What is a licence review?

If any licensed premises starts to cause you regular problems then you have the right to apply for the licence to be reviewed.  If your application for review is valid, the Council will advertise the review and invite representations from Responsible Authorities and any other person.  We will then hold a hearing with the Licensing Sub Committee where you can put your case.

Can I request a review of a licensed premises?

You can request a review of a licensed premises if:

  • your grounds for review relate to the failure of the premises to address one or more of the four licensing objectives and
  • your request is not repetitious, frivolous or vexatious.

What are the four licensing objectives?

  1. The protection of children from harm
  2. The prevention of public nuisance
  3. The prevention of crime and disorder
  4. Public safety

What is the meaning of “repetitious, frivolous and vexatious”?

Grounds for a review may be rejected if the Council deems them to be any of the following:


A complaint that is identical or substantially similar to:

  • a representation that was made when the licence was originally being decided; or
  • a ground for review that has already been considered by the Council; or
  • a representation about a provisional statement which was excluded.

Grounds for review that are rejected because they are repetitious will become valid after a “reasonable interval” has elapsed.  This "reasonable interval" will generally be 12 months, except in particularly compelling circumstances.


A complaint that is trivial e.g. one about a noisy New Year's Eve party at a premises that has not created any disturbance for the past 10 years.


A complaint that is not genuine e.g. one that is made as a result of a different dispute between neighbouring residents or businesses.

If your application for review is rejected for any of these reasons we will write to you and explain our decision and the reasons for it.  If you are unhappy with a decision you may apply to the High Court for a judicial review of the Council’s decision.

Can I apply anonymously for a review?

No.  This is forbidden under the Act.

How do I apply for a licence review?

1)  Complete an application form to request a review of a premises licence.

Explain your concerns as fully as possible and use examples if you can.

When making a decision, the Licensing Sub Committee has to look at each premises separately, so you need to be clear why this particular premises should be singled out for consideration.

You need to link the problems you are experiencing to one or more of the four licensing objectives.  For example, if you were kept awake every night by loud music, this would be to do with the prevention of public nuisance.  If you knew alcohol was being sold to under 18s, this would relate to the protection of children from harm.

Log sheets are available from licensing@bathnes.gov.uk which you can use to record any incidents of nuisance or disturbance that you experience.  This can be very useful to back up your point of view at the hearing.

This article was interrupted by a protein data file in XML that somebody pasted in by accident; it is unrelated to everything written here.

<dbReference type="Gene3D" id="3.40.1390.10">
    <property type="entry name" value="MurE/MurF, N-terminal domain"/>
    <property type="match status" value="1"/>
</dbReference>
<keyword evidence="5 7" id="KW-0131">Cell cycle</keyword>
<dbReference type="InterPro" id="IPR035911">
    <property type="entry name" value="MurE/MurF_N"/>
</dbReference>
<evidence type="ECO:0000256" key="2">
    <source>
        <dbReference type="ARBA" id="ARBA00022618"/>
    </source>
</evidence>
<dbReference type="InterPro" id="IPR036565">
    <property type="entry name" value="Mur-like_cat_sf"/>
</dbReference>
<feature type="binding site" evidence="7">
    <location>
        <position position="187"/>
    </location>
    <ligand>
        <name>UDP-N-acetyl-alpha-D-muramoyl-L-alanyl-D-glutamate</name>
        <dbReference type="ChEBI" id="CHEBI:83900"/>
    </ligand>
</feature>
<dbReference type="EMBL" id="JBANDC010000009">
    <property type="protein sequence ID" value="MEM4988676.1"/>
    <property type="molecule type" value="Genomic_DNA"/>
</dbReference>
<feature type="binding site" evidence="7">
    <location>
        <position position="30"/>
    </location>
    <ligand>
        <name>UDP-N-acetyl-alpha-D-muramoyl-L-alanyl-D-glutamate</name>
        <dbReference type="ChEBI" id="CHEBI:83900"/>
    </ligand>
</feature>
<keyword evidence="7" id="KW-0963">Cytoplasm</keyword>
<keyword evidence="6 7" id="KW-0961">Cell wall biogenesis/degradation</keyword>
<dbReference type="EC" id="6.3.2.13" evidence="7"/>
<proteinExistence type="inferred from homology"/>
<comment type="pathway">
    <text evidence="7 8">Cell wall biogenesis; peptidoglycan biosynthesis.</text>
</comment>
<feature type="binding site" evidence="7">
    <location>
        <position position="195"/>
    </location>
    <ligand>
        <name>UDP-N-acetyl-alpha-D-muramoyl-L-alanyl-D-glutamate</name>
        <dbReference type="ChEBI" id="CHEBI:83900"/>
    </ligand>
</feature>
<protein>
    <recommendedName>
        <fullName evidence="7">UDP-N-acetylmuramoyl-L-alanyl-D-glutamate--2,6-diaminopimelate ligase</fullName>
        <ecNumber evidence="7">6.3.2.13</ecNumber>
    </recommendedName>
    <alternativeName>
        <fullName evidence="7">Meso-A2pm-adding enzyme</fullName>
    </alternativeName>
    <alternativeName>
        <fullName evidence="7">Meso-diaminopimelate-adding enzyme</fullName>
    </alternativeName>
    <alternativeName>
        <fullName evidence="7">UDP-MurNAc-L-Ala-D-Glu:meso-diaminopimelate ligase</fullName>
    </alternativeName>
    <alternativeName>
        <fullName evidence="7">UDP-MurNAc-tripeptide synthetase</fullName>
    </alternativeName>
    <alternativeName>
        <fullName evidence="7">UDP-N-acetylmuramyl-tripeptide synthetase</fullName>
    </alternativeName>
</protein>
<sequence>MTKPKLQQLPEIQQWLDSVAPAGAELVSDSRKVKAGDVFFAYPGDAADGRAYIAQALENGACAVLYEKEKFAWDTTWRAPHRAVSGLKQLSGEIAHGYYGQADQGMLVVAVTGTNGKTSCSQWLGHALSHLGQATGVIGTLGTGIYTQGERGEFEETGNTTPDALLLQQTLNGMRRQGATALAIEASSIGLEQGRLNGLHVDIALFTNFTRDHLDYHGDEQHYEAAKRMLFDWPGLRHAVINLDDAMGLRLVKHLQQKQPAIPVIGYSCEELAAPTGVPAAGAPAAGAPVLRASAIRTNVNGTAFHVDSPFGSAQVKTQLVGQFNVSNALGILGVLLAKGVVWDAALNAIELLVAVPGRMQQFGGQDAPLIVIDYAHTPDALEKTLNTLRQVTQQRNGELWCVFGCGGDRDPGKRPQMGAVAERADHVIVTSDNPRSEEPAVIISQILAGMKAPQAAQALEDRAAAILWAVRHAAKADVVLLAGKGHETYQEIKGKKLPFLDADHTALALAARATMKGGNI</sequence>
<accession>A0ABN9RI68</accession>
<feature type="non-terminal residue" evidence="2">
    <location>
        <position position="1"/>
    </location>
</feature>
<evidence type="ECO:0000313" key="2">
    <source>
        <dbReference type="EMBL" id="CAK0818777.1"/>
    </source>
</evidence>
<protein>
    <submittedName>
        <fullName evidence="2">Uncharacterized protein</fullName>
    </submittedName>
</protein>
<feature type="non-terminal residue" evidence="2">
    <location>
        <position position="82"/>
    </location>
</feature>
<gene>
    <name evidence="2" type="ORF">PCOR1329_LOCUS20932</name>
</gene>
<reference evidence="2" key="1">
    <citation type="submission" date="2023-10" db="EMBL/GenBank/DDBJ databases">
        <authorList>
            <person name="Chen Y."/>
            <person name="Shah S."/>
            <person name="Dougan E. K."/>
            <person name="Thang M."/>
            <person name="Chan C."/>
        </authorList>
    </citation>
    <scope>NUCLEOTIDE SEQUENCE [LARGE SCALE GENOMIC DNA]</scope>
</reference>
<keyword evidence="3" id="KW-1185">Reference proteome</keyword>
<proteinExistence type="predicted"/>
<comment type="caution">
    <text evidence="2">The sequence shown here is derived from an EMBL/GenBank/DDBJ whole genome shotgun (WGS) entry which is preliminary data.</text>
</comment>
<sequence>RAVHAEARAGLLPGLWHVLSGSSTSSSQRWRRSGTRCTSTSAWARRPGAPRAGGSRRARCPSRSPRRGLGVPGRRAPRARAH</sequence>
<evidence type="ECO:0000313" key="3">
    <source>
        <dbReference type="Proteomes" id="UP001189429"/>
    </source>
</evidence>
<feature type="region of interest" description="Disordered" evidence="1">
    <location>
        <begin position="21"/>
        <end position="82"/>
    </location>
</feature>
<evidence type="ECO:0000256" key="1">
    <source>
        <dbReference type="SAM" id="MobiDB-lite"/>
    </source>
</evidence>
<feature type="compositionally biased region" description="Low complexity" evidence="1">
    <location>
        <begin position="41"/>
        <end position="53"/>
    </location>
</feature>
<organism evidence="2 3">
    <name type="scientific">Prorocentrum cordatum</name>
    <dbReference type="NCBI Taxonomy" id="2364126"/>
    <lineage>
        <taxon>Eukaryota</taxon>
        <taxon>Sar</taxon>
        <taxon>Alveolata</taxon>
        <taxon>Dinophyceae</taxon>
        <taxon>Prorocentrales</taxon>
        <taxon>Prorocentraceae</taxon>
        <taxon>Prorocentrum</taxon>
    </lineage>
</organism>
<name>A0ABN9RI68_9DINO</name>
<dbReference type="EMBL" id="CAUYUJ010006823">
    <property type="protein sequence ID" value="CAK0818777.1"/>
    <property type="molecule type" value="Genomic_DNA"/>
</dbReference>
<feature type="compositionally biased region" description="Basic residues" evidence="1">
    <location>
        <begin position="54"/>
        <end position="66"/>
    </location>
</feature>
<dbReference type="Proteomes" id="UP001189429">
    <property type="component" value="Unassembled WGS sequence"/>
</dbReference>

You should also be able to tell us what you would like to be done about it e.g. premises closing earlier on week nights, or a noise limiter fitted to music equipment.

Remember that you can be fined up to £5,000 if you make a false statement on the application form.

It is important to remember that once a review has taken place, you may have to wait 12 months before another one can be held on the same grounds.  This means that it is important that you gather as much evidence as possible and build a strong case before requesting a review.

2)  Send copies of your application to the licence holder and the Responsible Authorities.

All the copies you send need to be delivered to the Licence Holder and the Responsible Authorities on the same day.

Your application will not be valid unless you comply with these requirements.

What will happen next?

If your application is accepted, the Council will advertise the review by putting up notices outside the premises and in the licensing office for 28 days.  This will give other interested parties the chance to have their say too.

After the 28 days, a hearing will be arranged and you will be notified of the details at least 10 working days before so that you can attend.

At the hearing, you, the licence holder and any other interested parties will get the chance to have their say.  You will need to stick to what you have written in the application form and not raise new issues or evidence.

The Licensing Sub Committee will then decide to do one of the following:

  • Leave the licence as it is;
  • Modify the licence conditions;
  • Exclude a certain activity from the licence;
  • Remove the Designated Premises Supervisor;
  • Suspend the licence for a period of not more than three months;
  • Revoke the licence.

What happens after the hearing?

You will be notified of the decision in writing and have the opportunity to appeal to the Magistrates' Court within 21 days of receiving the decision.  Any decision made at the hearing will not take effect until the 21 day interval for requesting an appeal has passed, or until such an appeal has been determined.

This Guidance has been made as comprehensive as possible.  However, in attempting to simplify the law, certain requirements have been omitted.  Full details of what you must do are in the legislation itself.

Laws can and do change.  This information was accurate when produced, but may have changed since.  We must advise that only the Courts can give an authoritative opinion on statute law.

This information is available in alternative formats such as large print, Braille or on audio cassette if required.  Please contact us should you require any further information or assistance.

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